Recently the HuntPro team shared some images captured by a test camera positioned near HuntPro HQ in Georgia. The camera is located just outside the main building surrounded by other office buildings, parking lots, an elementary school and busy roads. The team had discovered a den in a rock outcropping and placed a trail camera on it to see what (if anything) emerged. They were pleasantly surprised one morning when they logged in to HuntPro to check images uploaded by the cell camera overnight and discovered dozens of pictures marked with an “F” – for foxes! On the surface, a fox den, complete with 4 curious and rambunctious pups so close to buildings and human activity may seem strange. But in fact, it actually makes a lot of sense.
I think most wildlife professionals, trappers and hunters in the southeast would agree there seem to be a lot less red fox around these days. While there isn’t a lot of research on dwindling population numbers out there, my training as a wildlife biologist and 30 years of experience as a fur trapper leads me to believe that the population is in decline.
There are two types of fox in the southeast. The Red fox (Vulpes vulpes) and the Grey fox (Urocyon cinereoargenteus). The grey fox can climb trees escaping larger predators. However, the red fox cannot. Therefore, adults and their pups are much more susceptible to being killed by the widely disliked Coyote (Canis latrans). Coyotes began to appear in Georgia in the 1970s and now occupy all US states except Hawaii. Some reports claim coyotes don’t kill red fox for food but only to reduce competition for very similar food sources in an area. I believe it is both, especially when it comes to red fox pups.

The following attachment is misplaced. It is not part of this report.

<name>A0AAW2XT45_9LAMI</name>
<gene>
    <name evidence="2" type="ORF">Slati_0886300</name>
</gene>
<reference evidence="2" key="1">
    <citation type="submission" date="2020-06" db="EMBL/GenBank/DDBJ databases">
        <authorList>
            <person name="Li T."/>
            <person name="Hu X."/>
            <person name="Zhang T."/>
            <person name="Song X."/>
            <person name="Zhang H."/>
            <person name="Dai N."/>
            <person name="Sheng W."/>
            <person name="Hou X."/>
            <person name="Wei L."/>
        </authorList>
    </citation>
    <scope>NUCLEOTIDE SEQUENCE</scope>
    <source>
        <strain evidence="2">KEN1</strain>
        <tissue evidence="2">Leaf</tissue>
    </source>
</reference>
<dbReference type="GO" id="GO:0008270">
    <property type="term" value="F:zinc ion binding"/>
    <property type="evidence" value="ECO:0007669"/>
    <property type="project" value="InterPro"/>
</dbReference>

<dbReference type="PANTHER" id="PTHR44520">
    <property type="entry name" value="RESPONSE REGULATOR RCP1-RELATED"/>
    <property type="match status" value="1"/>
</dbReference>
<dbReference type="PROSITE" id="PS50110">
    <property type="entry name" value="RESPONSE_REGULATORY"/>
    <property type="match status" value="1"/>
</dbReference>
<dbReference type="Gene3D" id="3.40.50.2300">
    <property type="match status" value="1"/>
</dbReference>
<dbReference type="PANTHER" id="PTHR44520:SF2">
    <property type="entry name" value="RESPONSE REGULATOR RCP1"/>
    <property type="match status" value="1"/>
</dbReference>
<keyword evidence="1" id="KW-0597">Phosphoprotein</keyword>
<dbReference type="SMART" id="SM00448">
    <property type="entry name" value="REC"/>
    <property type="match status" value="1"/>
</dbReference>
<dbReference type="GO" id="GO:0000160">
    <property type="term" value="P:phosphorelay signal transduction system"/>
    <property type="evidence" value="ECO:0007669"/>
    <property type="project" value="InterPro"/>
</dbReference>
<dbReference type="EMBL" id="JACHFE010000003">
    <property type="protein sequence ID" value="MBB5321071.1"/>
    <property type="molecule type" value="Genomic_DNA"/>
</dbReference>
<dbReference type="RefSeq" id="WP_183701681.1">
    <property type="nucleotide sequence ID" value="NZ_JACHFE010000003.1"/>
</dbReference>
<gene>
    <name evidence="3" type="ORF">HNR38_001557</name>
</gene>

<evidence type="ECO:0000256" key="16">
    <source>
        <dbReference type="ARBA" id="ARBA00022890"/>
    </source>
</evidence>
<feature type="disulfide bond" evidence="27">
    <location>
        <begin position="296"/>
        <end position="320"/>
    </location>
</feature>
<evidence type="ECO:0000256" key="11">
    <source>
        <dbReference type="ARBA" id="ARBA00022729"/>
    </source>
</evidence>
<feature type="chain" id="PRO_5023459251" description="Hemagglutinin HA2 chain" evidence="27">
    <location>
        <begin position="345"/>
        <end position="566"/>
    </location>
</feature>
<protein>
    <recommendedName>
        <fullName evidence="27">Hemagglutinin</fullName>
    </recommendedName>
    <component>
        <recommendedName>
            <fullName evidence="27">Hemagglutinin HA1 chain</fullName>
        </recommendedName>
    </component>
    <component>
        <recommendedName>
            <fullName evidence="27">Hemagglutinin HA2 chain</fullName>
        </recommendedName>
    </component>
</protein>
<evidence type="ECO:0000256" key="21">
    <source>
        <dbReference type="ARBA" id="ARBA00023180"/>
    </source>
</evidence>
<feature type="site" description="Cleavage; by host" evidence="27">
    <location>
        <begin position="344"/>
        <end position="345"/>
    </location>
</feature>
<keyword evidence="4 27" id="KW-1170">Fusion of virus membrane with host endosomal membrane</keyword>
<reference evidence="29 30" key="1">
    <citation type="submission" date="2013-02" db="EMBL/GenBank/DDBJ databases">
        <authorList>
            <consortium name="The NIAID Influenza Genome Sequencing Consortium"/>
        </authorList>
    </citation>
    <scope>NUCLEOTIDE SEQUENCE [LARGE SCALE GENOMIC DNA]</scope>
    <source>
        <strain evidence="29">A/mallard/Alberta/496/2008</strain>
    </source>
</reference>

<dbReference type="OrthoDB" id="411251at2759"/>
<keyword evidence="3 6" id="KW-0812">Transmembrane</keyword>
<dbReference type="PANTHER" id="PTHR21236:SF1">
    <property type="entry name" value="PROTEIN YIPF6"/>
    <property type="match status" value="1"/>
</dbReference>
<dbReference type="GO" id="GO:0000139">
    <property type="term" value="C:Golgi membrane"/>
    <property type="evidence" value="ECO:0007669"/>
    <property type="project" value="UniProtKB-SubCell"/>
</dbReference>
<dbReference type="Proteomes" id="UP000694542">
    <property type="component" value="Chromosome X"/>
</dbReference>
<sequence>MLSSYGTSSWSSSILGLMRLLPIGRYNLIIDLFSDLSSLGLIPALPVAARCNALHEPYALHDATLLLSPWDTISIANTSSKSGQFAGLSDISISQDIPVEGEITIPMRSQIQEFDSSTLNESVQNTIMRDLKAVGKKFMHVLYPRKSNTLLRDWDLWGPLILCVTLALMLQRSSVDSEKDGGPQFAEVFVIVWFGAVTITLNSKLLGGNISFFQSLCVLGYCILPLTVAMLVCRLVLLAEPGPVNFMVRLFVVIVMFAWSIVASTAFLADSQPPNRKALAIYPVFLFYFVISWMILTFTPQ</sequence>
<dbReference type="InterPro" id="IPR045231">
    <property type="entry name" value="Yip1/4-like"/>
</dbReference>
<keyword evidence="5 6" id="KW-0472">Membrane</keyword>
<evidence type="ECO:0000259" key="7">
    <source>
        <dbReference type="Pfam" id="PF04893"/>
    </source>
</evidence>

A few years back, a friend contacted me about a fox with pups in a den under his porch. He showed me pictures on his phone of an adult red fox with her pups to prove it. I asked myself, why would a red fox den under someone’s porch? I came to the realization that living in a den close to people and human activity may be a great way to avoid coyotes, who typically tend to avoid human interactions. The mother can hunt small mammals, like the chipmunk in the picture to the right, because they’re typically plentiful near houses and buildings. And fox pups can stay close to the den and flee to safety quickly.
If you have a wildlife den or burrow near your home or office, place a trail camera on the entrance to capture pictures. Then, using HuntPro, you can quickly filter out people, vehicles, pets, other wildlife and photos with nothing in them! If you do have the good fortune to discover a red fox den, simply give them space and privacy. Red or grey fox are very rarely harmful to people or pets. And in addition to providing you with some really cool close encounters with a beautiful animal, they could help keep those pesky squirrels away from your birdfeeders!
Lastly, here’s an interesting video of a fox family trying to survive against coyotes in a suburban area in Raleigh, NC. Have similar pictures? We’d love to see them!